Wonderland: Gothic is a new four-part series for television, exploring the development of "Gothic" through its various stages and developments over its 250-year life.
The four programmes are filled with illustrations from literature, film, painting and performance.
Wonderland: Gothic covers the phenomenon of "Gothic" - the never more popular and topical range of expression seen in novel writing, poetry, painting and film that portrays the strange, emotional, and sometimes horrific human inner life called “Gothic”. "Gothic" is represented in remarkable and varied aesthetic forms from 1780 onwards, taking in works as diverse as Dracula, Wuthering Heights, The Hound of the Baskervilles, The Night of the Living Dead, and the extraordinary paintings of Caspar David Friedrich.
"Gothic" expresses the rebellion of the human spirit against an over-rational world, taking in, with an overtly dramatic and often exaggerated intensity, subjects as varied as abjection, horror, repulsion, imagination, and spiritual fulfilment. "Gothic" achieved mass popularity from its inception, drawing in inspired and fascinated adherents, ranging from Sigmund Freud to the Sex Pistols.
The visualisation and scenery of “Gothic” with its ruins, most notably William Beckford’s Fonthill, castles and ancient houses is a feature of the film. Examples from literature and film discussed and illustrated are wide-ranging and include Horace Walpole’s The Castle of Otranto, Mary Shelley’s Frankenstein, Walter Scott, Jane Austen’s Northanger Abbey, Wuthering Heights, Jane Eyre, Willkie Collins’ The Woman in White, Robert Louis Stevenson’s Dr Jekyll and Mr Hyde, Edgar Allan Poe, Oscar Wilde’s The Picture of Dorian Gray, Henry James’s The Turn of the Screw, Sigmund Freud’s The Uncanny, the ghost stories of M R James, Daphne du Maurier’s Rebecca, James Whale’s Frankenstein, Roman Polanski’s Repulsion, Evelyn Waugh’s A Handful of Dust, and Toni Morrison’s Beloved.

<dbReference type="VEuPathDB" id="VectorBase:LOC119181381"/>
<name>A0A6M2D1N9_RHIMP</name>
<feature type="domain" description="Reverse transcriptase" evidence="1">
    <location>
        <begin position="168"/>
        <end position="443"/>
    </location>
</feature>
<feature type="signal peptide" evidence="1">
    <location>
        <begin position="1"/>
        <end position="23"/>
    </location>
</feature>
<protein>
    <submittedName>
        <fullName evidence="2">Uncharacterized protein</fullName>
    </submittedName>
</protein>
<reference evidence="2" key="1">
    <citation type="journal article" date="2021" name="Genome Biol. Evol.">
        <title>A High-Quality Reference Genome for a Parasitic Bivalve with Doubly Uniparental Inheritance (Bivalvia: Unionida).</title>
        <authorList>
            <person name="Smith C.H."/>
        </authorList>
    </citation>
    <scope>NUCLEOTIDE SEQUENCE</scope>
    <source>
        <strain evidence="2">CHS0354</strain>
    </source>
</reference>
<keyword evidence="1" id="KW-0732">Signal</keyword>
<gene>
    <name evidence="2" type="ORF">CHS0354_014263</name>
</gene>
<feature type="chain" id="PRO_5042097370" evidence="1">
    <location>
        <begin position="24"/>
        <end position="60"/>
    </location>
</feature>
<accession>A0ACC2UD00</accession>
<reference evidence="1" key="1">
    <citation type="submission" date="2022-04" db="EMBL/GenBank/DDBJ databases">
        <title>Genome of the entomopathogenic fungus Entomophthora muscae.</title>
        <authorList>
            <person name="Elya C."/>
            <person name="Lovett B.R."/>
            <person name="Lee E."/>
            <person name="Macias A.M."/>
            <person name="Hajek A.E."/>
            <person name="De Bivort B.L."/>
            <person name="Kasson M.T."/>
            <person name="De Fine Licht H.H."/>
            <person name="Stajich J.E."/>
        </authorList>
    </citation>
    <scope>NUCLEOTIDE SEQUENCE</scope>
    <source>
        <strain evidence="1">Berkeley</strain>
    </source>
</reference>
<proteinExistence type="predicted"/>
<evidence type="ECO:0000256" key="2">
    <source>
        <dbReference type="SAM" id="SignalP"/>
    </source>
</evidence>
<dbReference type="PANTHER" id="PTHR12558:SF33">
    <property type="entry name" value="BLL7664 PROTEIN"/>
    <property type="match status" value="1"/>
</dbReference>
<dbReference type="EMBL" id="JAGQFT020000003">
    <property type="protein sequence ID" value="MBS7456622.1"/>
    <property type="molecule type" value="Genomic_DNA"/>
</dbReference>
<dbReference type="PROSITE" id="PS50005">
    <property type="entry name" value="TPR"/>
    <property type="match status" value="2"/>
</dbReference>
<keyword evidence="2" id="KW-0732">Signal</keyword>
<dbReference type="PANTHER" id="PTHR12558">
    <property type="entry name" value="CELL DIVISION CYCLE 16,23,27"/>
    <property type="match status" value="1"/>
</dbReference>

“Gothic” is the persistent voice of a counterculture, resisting and questioning rationality, authority, social and cultural institutions representing power. It is always engaged with some form of the past – histories, both shared and personal, and the wrongs, oppressions and injustices embedded in the past. “Gothic” is highly visualised – darkness - emotion, mystery, menace - versus the light with its sunshine, reason, and security. Gothic light always includes some acknowledgement of the dark. There is an association with Gothic churches, the music of the organ, nuns, monks, and abbeys.
Film has a powerful connection with “Gothic”, whether it be George Romero’s Dawn of the Dead or the various evocations of Dracula and Frankenstein. “Gothic” is associated with the socially marginalised or powerless, especially young people, and particularly young women threatened by powerful and predatory older men. “Gothic” is usually outside mainstream sexuality.
“Gothic” ‘plays with terror’ to deal with fears of death, predatory power, evil, and sex in a safer space. The Night of the Living Dead with its zombies and horror after all seems very real. There is the resurgence of “Gothic” in contemporary culture. “Gothic” fiction is immensely popular. Striking examples are Neil Gaiman’s The Graveyard Book and Stephanie Meyer’s Twilight series. The phenomenon of "Gothic" feels as modern now as it did at its first creation 250 years ago.